The Contemporary Presidency Constraining Executive Power: George W. Bush and the Constitution

Authors

  • JAMES P. PFIFFNER

    Corresponding author
    1. George Mason University
      James P. Pfiffner is a university professor in the School of Public Policy at George Mason University. He has written or edited ten books on the presidency and American national government, including The Strategic Presidency, The Modern Presidency, and The Character Factor.
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  • AUTHOR'S NOTE: I am grateful to James Dunkerley, dean of the Institute for the Study of the Americas, and Nicholas Mann, dean of the School of Advanced Study at the University of London for their hospitality during my six-month visit with them in 2007 as S. T. Lee Professorial Fellow. Other colleagues in the United States and the United Kingdom gave me helpful comments and advice as this article was being prepared, and I would like to thank Joel Aberbach, Sharrar Ali, Niels Bjerre-Poulson, Mary Boardman, Nigel Bowles, Lara M. Brown, Brian Cook, Philip Davies, John Dumbrell, George Edwards, Lou Fisher, Hugh Heclo, Jon Herbert, Matthew Holden, Don Kash, Nancy Kassop, Jeremy Mayer, Iwan Morgan, Dick Pious, Paul Quirk, Jon Roper, Richard Rose, Herman Schwartz, Bob Spitzer, and Jeffrey Weinberg.

James P. Pfiffner is a university professor in the School of Public Policy at George Mason University. He has written or edited ten books on the presidency and American national government, including The Strategic Presidency, The Modern Presidency, and The Character Factor.

Abstract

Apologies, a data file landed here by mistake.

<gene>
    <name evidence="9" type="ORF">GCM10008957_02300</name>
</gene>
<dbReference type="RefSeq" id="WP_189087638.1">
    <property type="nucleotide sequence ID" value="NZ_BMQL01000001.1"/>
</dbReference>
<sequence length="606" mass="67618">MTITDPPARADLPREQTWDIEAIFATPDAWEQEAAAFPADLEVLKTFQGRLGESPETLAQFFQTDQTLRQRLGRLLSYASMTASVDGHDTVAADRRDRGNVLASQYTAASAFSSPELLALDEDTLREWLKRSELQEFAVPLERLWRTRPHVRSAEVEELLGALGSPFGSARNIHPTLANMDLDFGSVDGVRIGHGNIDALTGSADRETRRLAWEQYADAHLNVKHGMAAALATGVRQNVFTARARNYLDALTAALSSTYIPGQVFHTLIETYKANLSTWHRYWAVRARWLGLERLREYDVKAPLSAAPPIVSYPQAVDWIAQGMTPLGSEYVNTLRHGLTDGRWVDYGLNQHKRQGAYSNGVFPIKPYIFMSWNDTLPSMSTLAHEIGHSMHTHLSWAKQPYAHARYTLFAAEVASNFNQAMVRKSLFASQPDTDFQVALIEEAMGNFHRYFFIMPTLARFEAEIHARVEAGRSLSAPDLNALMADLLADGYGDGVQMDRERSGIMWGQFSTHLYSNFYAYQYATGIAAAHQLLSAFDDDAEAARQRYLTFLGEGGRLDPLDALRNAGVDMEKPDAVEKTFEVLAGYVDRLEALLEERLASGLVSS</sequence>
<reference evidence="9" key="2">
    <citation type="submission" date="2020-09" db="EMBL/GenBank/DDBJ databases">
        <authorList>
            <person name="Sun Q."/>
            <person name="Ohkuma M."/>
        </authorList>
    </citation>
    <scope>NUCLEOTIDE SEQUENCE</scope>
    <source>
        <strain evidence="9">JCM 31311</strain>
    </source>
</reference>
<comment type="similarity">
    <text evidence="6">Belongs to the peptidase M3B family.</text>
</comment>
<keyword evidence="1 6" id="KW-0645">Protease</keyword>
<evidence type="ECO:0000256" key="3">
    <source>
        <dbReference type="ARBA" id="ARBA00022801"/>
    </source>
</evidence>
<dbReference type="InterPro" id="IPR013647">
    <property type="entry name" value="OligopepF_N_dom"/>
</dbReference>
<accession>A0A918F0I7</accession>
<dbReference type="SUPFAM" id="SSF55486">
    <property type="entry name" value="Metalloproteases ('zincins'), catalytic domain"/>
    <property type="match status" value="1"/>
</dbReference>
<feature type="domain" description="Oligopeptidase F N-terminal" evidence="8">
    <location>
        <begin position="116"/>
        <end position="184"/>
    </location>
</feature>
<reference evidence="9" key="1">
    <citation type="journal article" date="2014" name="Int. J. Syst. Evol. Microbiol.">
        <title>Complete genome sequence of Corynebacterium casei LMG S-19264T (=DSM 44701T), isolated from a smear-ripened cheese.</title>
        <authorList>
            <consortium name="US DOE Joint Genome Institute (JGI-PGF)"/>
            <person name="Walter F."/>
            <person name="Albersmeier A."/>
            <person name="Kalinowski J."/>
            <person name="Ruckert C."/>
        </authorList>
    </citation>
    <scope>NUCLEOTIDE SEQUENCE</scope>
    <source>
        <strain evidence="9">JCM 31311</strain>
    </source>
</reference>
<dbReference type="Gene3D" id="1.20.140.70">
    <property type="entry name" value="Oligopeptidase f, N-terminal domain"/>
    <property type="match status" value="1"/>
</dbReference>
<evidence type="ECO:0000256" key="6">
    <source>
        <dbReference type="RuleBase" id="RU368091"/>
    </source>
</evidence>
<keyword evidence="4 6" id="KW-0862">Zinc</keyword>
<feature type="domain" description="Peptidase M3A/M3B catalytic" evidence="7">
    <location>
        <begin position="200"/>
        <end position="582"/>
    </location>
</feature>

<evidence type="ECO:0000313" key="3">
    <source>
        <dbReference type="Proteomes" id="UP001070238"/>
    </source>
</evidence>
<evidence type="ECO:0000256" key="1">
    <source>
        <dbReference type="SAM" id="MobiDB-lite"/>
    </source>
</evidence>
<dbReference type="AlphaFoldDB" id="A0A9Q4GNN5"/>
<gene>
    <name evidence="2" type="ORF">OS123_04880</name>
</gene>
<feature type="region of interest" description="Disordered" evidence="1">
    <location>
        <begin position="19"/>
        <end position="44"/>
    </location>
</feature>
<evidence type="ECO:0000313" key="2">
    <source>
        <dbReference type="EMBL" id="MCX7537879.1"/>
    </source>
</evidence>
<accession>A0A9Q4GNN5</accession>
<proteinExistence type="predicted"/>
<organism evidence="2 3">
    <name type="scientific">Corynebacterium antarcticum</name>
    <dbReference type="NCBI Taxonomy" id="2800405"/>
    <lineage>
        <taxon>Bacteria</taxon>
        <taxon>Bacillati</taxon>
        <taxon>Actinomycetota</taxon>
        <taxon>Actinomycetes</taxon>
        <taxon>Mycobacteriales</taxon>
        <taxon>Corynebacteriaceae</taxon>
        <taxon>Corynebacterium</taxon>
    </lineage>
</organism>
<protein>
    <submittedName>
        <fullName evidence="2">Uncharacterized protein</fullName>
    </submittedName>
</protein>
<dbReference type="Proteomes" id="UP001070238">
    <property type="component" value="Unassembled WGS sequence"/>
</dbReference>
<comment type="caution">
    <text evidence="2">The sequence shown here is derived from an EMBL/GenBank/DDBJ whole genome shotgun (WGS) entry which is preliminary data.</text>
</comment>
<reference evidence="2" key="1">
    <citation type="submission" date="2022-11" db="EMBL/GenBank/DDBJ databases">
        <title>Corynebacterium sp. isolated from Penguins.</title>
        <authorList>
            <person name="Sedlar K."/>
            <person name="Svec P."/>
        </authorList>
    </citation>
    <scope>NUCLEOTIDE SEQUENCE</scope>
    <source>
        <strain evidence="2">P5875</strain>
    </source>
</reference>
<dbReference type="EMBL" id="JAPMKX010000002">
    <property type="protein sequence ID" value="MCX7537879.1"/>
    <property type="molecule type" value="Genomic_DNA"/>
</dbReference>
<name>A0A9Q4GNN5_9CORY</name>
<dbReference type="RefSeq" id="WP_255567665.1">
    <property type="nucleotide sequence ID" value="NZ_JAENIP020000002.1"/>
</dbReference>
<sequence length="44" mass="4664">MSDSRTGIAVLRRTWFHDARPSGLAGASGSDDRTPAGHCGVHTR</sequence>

The modern tradition of constraining the power of political executives has deep roots in Anglo-American governmental traditions. The Magna Carta of 1215, the Habeas Corpus Act of 1679, the English Bill of Rights of 1689, the Common Law, and other documents and traditions of the British Constitution all provided precedents upon which the Framers of the U.S. Constitution drew. From the ratification of the U.S. Constitution to contemporary times, the experience and precedents of the presidency have also played an important role in laying the basis for the legitimate authority exercised by the president in the constitutional system. This article will examine several actions of President George W. Bush and argue that he has made exceptional claims to presidential authority. Four instances of President Bush's claims to presidential power will be examined: his suspension of the Geneva Conventions in 2002, his denial of the writ of habeas corpus for detainees in the war on terror, his order that the National Security Agency monitor messages to or from domestic parties in the United States without a warrant, and his use of signing statements.

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